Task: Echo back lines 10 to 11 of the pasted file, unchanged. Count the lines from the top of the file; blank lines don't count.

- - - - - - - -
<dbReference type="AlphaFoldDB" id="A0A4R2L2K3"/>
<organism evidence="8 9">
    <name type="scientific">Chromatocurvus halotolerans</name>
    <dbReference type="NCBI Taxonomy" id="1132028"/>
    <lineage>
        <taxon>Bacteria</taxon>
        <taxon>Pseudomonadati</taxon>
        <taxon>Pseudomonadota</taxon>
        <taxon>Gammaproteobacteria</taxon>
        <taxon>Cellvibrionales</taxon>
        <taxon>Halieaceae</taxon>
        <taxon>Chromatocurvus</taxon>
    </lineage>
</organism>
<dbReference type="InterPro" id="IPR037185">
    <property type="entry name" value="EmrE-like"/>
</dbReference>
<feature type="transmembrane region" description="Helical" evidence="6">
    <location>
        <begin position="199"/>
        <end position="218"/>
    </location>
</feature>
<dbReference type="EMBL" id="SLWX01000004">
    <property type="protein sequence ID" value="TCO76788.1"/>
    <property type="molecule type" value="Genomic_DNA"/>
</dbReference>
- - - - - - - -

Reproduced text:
        <taxon>Cellvibrionales</taxon>
        <taxon>Halieaceae</taxon>